It’s estimated that over 500,000 people across the UK now access food banks. More and more people are finding they don’t have enough money coming in to pay for life’s necessities. Somer Valley Foodbank Coordinator Joy Fraser describes how this vital safety net operates.
The Somer Valley Foodbank has been operating for just over a year and in that time we have been able to help over 1000 people who have found themselves without food due to some kind of emergency. The reasons are many and varied but can be due to redundancy, family break-up, ill-health, benefit changes and delays, low income and debt, to name just a few.
Clients are referred to the Foodbank by professional agencies such as children's centres, health professionals, Citizens Advice Bureaux, DHI, schools and colleges, the Job Centre, council services and many others. They issue a voucher to the client and this can be exchanged for three-and-a-half days of emergency food supplies which they can get by coming to one of our distribution centres.
Once a client has received three vouchers we try to work alongside the agencies to ensure that the client's problems are being addressed and that once their emergency is over they will not need the foodbank services for a time.
At our distribution centre, clients are welcomed and offered a hot drink and biscuits and the volunteers will try to fulfil their food needs. We try to cater for vegetarians and those with special needs such as a gluten-free diet. While their food is packed up for them, volunteers will chat with the clients and if appropriate will signpost them to agencies who may be able to help with their emergency. All our volunteers are non-judgemental in their approach and are always welcoming and caring.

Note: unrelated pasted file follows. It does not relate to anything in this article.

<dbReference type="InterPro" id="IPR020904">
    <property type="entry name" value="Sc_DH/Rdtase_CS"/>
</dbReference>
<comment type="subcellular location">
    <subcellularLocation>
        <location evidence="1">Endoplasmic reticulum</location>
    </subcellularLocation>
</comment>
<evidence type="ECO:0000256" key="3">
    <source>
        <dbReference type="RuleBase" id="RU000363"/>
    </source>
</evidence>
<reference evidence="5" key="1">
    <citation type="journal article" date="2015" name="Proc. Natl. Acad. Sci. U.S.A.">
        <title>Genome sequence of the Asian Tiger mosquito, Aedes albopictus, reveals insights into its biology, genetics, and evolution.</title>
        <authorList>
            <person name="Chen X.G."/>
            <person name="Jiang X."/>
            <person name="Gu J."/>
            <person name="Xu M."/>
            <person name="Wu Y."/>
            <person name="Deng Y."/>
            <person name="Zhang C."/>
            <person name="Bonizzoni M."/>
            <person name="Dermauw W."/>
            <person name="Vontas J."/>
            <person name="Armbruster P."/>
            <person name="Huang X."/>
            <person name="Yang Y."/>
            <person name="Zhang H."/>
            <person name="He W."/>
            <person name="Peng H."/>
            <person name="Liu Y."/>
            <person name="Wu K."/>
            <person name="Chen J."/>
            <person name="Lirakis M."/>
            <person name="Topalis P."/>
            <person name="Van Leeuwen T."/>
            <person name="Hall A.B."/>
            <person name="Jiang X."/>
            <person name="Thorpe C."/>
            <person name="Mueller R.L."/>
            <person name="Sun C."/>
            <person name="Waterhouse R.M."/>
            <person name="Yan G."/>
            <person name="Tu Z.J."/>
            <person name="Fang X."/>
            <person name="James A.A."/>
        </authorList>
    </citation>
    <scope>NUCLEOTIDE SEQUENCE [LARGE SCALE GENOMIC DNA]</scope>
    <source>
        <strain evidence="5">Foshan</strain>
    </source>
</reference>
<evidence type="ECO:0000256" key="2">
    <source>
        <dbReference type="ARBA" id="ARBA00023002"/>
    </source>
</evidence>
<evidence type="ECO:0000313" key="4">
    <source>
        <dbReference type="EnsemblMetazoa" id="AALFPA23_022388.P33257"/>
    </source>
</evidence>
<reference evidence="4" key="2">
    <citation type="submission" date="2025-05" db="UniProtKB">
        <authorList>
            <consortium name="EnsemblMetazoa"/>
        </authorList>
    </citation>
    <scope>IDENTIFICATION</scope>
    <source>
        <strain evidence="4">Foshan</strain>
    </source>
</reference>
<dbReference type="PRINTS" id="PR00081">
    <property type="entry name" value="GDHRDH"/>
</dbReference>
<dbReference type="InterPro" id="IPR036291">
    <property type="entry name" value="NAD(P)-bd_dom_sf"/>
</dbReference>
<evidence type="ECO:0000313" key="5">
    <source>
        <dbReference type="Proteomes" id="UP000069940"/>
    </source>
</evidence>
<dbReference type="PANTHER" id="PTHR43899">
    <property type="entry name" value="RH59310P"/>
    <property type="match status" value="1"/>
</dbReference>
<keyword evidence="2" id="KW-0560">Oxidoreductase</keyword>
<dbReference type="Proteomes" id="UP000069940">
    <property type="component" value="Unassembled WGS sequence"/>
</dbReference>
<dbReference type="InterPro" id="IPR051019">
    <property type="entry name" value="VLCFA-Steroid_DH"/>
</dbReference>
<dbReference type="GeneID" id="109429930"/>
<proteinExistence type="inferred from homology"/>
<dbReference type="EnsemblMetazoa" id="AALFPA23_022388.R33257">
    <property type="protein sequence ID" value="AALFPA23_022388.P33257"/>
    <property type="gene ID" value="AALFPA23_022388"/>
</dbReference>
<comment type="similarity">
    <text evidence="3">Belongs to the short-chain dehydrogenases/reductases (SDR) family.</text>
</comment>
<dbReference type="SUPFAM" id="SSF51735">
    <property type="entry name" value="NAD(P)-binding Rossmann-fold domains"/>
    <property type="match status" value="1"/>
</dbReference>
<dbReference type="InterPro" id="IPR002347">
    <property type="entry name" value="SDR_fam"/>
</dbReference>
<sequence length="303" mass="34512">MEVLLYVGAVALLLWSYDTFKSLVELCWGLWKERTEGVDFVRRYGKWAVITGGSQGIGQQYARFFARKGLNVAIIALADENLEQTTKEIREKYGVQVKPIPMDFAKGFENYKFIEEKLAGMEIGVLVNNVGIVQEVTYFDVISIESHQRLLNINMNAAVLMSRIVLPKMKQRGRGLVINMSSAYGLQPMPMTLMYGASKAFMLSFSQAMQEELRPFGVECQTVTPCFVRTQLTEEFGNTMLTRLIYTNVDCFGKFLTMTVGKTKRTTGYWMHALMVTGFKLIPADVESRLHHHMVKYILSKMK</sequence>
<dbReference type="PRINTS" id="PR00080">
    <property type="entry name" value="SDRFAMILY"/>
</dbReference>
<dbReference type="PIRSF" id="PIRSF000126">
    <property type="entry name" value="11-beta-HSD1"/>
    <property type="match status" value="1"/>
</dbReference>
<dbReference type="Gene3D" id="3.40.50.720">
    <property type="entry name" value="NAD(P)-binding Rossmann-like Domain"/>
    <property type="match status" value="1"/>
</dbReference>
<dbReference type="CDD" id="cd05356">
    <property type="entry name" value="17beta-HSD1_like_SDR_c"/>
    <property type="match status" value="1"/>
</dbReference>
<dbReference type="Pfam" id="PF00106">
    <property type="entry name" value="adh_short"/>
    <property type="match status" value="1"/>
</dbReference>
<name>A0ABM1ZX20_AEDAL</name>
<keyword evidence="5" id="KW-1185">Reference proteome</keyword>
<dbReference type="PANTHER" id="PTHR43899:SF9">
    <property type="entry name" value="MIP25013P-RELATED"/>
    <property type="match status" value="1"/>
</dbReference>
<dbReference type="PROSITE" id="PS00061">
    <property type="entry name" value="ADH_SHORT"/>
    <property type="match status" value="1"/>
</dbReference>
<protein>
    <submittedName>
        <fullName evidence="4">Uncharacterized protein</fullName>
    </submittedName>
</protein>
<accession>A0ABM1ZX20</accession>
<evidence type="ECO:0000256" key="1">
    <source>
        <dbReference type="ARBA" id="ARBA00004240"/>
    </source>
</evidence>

Our food is all donated and it is all tinned or dried as we cannot manage fresh produce. Churches, schools and some places of work have our collecting bins for people to donate regularly. We also collect at Tesco two or three times a year, asking shoppers to buy something from a prepared list of things we need. We usually give out about one tonne of food each month to those who are in need.
Food can be donated in Midsomer Norton at the Methodist Church which is open each morning. In Radstock there is a collecting bin at the Methodist Church and they are open for coffee each morning. In Peasedown St John people can take donations to the Youth Centre which is open each day. We always get plenty of tins of beans and soup and a lot of packets of pasta so these are the items we have plenty of. Items we are often short of are UHT/powdered milk, UHT juice, tinned meat, fish and vegetables, and instant mashed potatoes – so these are the items to buy.
The work of the foodbank has become vital in recent years as many people have struggled in difficult economic days. We are very grateful to all those who are prepared to donate their time and food to help those who find themselves in crisis.
Curo works closely with Somer Valley and other foodbanks in the areas we have homes. As a recognised referral partner we’ve been able to help many households struggling with money. For further information on Curo’s work with foodbanks please contact Alan Kelly on 01225 366179.
To find out more about the Somer Valley Foodbank visit www.somervalleyfoodbank.org.uk. Somer Valley Foodbank is part of the Trussell Trust who operate similar schemes across the South West of England and the rest of the country: www.trusselltrust.org.